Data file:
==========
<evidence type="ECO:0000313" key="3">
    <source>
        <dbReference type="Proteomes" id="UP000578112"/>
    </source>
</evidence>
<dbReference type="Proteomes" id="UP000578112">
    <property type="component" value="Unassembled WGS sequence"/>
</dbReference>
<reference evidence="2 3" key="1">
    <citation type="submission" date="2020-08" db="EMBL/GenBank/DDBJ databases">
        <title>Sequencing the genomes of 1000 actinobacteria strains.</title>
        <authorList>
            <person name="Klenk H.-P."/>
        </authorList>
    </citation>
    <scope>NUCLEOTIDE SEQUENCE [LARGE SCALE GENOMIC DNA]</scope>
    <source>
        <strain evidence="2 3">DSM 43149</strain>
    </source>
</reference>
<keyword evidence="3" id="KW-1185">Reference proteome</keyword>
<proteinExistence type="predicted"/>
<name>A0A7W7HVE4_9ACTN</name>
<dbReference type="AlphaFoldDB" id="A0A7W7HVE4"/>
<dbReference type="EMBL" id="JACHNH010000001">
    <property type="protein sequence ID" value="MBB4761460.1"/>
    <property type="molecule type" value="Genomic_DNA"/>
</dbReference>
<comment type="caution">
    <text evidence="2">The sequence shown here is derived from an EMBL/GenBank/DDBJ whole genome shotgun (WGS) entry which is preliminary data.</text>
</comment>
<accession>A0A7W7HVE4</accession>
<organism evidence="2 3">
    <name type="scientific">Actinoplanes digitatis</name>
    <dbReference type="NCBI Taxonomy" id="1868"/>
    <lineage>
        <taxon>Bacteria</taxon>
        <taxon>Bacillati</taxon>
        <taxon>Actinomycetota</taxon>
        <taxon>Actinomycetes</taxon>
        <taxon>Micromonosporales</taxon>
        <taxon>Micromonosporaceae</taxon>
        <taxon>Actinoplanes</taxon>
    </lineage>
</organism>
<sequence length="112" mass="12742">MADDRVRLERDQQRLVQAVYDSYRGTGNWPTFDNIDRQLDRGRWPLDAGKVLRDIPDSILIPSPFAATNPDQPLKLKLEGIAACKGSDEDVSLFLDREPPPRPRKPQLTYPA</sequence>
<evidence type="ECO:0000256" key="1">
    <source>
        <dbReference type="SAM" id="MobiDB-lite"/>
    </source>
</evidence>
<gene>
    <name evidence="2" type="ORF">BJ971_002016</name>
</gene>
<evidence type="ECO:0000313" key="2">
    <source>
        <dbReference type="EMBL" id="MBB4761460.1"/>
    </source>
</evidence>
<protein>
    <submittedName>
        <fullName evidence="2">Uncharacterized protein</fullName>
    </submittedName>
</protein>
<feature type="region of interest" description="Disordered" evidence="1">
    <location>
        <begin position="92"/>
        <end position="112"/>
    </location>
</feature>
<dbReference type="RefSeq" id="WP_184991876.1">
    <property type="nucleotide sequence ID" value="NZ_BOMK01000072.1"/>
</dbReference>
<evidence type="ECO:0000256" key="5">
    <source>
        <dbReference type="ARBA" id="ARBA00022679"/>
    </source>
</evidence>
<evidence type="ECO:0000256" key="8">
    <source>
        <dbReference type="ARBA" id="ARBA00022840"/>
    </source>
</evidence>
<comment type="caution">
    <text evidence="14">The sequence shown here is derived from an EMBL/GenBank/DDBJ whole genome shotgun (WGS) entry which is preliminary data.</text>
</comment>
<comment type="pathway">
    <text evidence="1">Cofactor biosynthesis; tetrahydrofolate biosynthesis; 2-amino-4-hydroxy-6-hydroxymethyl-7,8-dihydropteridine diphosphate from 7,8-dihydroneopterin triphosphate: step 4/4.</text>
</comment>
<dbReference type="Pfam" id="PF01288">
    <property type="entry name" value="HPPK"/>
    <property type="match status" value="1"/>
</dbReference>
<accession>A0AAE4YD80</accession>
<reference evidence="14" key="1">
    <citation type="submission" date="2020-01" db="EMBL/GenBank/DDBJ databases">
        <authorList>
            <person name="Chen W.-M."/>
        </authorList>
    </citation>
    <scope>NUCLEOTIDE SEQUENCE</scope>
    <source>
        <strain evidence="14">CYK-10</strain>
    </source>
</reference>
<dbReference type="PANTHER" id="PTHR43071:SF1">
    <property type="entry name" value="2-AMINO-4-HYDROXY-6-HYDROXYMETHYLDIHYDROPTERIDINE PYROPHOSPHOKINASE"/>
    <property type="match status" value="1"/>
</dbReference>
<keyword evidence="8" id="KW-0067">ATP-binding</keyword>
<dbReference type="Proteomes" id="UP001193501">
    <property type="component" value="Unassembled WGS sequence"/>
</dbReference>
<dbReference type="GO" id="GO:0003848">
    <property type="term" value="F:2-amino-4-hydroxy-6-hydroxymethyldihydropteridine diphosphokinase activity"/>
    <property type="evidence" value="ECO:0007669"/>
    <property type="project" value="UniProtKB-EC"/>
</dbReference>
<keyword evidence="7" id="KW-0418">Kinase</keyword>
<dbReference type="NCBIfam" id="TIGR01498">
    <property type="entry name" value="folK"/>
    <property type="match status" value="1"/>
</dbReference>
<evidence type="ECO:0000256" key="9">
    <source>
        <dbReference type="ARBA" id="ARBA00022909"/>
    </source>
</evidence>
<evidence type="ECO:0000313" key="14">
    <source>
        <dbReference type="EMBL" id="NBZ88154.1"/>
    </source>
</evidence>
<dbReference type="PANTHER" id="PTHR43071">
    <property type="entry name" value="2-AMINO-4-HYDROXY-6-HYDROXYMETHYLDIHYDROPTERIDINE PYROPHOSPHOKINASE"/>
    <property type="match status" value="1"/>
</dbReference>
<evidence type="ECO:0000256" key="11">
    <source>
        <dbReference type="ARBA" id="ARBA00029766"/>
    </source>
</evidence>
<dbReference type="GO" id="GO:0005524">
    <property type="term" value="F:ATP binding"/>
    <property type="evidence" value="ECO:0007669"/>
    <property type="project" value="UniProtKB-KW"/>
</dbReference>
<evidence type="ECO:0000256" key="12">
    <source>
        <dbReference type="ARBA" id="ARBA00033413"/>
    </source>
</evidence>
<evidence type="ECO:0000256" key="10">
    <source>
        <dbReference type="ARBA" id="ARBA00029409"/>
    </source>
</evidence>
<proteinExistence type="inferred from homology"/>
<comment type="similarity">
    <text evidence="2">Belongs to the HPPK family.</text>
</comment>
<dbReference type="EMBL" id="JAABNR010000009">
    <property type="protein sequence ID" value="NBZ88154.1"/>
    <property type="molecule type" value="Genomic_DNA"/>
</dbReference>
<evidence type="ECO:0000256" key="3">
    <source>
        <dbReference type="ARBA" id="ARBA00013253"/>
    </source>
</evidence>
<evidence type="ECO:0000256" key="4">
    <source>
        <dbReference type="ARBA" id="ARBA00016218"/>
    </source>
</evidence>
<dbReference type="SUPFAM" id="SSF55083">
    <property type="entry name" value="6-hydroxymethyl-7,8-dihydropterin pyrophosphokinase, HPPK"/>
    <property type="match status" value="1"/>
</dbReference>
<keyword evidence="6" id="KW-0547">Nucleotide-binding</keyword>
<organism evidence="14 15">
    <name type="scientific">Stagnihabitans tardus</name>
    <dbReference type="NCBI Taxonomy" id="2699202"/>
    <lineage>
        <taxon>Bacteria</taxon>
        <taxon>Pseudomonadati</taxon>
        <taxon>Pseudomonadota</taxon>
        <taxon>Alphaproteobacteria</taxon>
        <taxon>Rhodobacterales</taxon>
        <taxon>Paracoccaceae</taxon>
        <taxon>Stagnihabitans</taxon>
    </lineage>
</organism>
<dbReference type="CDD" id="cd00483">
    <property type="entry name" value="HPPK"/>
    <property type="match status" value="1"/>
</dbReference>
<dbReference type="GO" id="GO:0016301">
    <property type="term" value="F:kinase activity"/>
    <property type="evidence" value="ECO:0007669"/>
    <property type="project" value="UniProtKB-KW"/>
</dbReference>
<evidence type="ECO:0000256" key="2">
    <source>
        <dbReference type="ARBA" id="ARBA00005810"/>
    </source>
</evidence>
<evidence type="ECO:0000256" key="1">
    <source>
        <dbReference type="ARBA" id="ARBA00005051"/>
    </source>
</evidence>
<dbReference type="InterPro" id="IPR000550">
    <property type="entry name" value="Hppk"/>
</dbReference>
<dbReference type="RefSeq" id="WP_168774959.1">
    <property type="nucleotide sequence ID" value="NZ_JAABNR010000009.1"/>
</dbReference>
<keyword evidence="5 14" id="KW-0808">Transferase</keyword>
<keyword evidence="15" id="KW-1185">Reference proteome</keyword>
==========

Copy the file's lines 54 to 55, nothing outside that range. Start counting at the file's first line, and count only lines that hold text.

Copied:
</gene>
<evidence type="ECO:0000313" key="2">